The pomegranate, popular in Greek mythology, is enjoying a surge in popularity. New products featuring this versatile fruit – foods, beverages, and cosmetics – are popping up everywhere. In fact, in the US, 258 new pomegranate products were introduced last year, up from 19 in 2002, according to Datamonitor’s Productscan Online which tracks new products.
From the Oscars’ Red Carpet Martinis (vodka, Grand Marnier and pomegranate juice, garnished with a gold leaf) to pomegranate chewing gum, lip gloss and shaving cream just to name a few, pomegranate seems to be the ingredient of choice. But the juiciest part is that in this case, trendy also means healthy.
Pomegranate, which has been used for centuries for medicinal purposes, has proven to have a variety of modern health benefits, according to a report in The Seattle Times.
“It’s just now that we are finding the modern evidences and proofs of its health effects. … It has been used for medicinal purposes for ages,” says Navindra Seeram, assistant director of the UCLA Center for Human Nutrition and lead co-editor of Pomegranates: Ancient Roots to Modern Medicine.
What makes this ruby red fruit, packed with hundreds of juicy seeds, so healthy? According to Seeram and her associates at the University of California, here are a few reasons:
• Pomegranates contain more antioxidants than you’ll find in cranberries, red wine and green tea. This can help prevent atherosclerosis, a hardening of the arteries that leads to heart disease and stroke.
• A recent study by UCLA suggests drinking a glass of pomegranate juice every day can help slow the spread of prostate cancer. In fact, drinking a commercial juice such as POM Wonderful is even more healthful than eating the fruit itself because 70 percent of the antioxidants found in the juice are released from the peel when the pomegranate is squeezed, according to Seeram.
• Phytoestrogen found in the pomegranate seed can help to alleviate menopausal and post-menopausal symptoms, including hot flashes. It’s the only plant known to contain estrogen.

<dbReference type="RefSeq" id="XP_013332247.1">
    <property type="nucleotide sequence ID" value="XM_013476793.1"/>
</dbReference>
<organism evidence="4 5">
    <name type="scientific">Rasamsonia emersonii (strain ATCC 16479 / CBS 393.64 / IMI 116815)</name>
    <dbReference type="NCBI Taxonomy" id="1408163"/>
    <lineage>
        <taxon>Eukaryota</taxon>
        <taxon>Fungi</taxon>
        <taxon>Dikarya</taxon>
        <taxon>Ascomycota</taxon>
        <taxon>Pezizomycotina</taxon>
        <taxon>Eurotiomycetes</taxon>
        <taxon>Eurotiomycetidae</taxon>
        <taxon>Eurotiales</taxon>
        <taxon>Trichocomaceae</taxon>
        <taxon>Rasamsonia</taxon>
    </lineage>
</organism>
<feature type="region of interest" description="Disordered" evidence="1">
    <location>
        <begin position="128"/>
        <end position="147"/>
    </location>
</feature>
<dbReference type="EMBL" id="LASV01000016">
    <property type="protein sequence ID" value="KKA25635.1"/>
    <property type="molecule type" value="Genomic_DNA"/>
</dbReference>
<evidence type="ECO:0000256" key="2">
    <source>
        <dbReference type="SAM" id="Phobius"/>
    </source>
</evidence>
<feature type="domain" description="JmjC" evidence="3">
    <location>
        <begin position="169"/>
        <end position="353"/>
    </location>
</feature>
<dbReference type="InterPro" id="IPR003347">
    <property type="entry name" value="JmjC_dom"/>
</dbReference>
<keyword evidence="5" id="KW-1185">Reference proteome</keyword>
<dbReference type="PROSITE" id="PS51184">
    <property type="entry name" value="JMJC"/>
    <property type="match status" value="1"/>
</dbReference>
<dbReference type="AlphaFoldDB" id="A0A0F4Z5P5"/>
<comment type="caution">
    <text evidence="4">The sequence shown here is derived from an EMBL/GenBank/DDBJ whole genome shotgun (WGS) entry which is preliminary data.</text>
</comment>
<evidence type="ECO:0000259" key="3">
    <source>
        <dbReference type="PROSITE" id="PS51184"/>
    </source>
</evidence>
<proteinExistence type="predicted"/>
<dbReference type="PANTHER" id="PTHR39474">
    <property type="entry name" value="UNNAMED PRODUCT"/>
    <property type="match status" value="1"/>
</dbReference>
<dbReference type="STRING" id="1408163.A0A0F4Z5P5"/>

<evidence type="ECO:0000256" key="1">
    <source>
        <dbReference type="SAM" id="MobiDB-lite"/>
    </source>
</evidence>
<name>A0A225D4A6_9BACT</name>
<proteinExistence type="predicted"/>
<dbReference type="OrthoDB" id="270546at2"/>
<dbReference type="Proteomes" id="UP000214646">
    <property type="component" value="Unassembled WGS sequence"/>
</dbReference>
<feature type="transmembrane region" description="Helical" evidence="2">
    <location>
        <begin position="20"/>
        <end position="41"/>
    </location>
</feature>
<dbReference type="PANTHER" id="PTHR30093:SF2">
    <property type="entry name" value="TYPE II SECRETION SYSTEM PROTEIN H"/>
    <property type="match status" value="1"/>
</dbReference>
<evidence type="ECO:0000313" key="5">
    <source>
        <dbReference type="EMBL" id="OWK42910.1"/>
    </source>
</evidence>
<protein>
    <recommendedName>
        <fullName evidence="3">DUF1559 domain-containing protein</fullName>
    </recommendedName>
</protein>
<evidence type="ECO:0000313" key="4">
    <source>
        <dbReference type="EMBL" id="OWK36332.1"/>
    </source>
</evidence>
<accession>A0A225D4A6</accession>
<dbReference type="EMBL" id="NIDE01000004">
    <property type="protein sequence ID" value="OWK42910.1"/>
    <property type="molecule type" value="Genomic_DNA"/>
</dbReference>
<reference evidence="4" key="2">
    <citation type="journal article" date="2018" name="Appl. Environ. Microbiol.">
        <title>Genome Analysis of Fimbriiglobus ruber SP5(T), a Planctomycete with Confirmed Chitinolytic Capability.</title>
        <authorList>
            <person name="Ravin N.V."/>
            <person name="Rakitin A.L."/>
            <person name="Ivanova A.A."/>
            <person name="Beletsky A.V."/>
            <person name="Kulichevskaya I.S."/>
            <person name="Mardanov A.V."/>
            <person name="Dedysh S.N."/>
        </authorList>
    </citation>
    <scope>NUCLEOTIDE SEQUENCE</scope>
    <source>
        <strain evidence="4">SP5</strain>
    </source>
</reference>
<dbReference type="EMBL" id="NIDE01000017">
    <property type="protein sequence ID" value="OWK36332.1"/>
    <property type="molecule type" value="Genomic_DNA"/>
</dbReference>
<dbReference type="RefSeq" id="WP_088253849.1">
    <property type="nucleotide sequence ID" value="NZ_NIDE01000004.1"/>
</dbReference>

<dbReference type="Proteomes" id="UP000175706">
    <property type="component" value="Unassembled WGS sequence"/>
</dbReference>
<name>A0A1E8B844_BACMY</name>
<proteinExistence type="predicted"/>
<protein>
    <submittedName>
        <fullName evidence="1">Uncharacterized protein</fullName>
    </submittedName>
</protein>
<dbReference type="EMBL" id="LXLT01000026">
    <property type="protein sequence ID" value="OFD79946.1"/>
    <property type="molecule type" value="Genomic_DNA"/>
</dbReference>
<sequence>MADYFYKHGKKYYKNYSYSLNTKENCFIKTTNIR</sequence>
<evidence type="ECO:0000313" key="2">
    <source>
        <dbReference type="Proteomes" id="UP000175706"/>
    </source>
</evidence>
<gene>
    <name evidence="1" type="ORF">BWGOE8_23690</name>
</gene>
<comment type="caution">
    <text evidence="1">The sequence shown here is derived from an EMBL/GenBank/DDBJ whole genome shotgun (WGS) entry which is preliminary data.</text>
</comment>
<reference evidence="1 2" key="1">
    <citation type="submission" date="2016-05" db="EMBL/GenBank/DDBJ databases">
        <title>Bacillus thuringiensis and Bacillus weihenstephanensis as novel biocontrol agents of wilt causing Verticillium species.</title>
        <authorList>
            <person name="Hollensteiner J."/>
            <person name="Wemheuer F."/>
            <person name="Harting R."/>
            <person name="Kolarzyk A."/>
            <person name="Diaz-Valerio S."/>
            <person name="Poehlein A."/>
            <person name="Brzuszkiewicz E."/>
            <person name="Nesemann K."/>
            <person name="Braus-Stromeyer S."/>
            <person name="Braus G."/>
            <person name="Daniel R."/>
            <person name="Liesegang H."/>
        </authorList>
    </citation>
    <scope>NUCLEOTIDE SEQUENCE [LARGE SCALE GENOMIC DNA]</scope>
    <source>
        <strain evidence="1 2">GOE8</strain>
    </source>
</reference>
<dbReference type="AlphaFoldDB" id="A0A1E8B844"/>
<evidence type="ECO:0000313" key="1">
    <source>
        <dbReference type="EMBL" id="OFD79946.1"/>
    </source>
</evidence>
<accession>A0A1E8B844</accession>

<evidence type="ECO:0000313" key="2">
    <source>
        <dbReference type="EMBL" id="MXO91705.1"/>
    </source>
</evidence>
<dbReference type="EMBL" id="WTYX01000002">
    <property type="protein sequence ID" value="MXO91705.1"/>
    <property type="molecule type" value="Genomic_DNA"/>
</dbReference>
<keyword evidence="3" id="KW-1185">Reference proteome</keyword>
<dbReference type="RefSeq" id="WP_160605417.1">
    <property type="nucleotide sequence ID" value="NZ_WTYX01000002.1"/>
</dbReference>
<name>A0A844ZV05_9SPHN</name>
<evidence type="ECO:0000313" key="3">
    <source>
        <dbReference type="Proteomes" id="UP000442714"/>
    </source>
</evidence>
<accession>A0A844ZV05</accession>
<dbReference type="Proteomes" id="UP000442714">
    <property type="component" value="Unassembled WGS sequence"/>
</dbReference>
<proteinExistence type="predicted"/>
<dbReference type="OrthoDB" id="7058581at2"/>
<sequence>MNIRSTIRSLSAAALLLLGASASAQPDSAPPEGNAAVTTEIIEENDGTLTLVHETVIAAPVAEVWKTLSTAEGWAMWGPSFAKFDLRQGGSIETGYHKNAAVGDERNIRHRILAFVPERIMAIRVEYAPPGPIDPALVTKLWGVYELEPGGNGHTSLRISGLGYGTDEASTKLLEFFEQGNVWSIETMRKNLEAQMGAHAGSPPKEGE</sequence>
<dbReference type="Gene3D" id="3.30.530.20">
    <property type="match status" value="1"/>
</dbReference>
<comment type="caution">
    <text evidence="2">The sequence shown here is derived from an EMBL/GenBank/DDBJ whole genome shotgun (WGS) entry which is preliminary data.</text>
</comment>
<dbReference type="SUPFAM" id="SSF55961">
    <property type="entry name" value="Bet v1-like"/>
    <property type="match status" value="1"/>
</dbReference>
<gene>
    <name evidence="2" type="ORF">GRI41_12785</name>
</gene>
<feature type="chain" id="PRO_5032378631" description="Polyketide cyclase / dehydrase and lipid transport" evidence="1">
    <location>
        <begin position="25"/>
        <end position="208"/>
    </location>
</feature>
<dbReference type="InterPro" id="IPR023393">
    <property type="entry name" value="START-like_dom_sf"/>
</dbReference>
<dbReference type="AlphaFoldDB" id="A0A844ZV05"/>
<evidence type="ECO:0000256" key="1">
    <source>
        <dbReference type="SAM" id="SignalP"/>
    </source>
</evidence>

• Another recent study, which measured the erectile function of rabbits, showed a regular intake of pomegranate juice raises nitric oxide levels and blood supply similar to those who take Viagra.
Want to try cooking with this posh and ultra healthy fruit? A recipe follows – although keep in mind that pomegranate can be used in just about any recipe calling for fruit.
POM Slow-Roasted Rack of Lamb with Mint Molasses
Time to table: 1 hour, 30 minutes (45 minutes preparation plus 35 to 45 minutes cooking)
Makes: 4 servings
juice from 4—6 large POM Wonderful Pomegranates,* or 2 cups POM Wonderful 100% Pomegranate Juice
2 racks of lamb, frenched and trimmed of fat
salt and pepper to taste
4 tablespoons olive oil
1 cup mint leaves
4 tablespoons dry sherry
1 bay leaf
3 tablespoons orange blossom honey
skin of 1 apple (any variety)
1. Prepare fresh pomegranate juice.*
2. In a small saucepan over medium heat, cook pomegranate juice, sherry, bay leaf, honey and apple skin; reduce by half.
3. Remove from heat and discard bay leaf and apple skin. Allow reduction to cool; divide evenly and save in two separate containers.
4. In a blender, place 3 tablespoons of olive oil and mint leaves; blend until smooth.
5. Combine the mint and oil mixture with half of the pomegranate reduction to make molasses. Set aside and keep warm.
6. Salt and pepper the lamb and set aside for 20 minutes. Preheat oven to 325°F.
7. Heat 1 tablespoon of olive oil in a cast iron skillet.
8. Brown the lamb on all sides.
9. Place lamb on a roasting rack over a shallow pan and brush on all sides with the remaining pomegranate reduction.
10. Roast in preheated oven.
11. Baste lamb every 7 minutes (5 times). Lamb should be done to medium rare when a meat thermometer inserted reads 135°F.
12. Remove lamb from the oven and allow to rest for 7 to 10 minutes before carving into chops. Allow 3 to 4 chops per serving or a half rack per person.
13. Drizzle with mint-pomegranate molasses and serve.
* For 2 cups of juice, cut 4-6 large POM Wonderful Pomegranates in half and juice them with a citrus reamer or juicer. Pour mixture through a cheesecloth-lined strainer or sieve. Set the juice aside.
Nutrients per serving (10 oz.): 848 calories, 32g protein, 60g carbohydrate, 54g total fat (19g saturated), 141mg cholesterol, 113mg sodium, 1g dietary fiber, 28mcg vitamin A RE, 5mg vitamin C.
Recipe courtesy of 2006 News Canada
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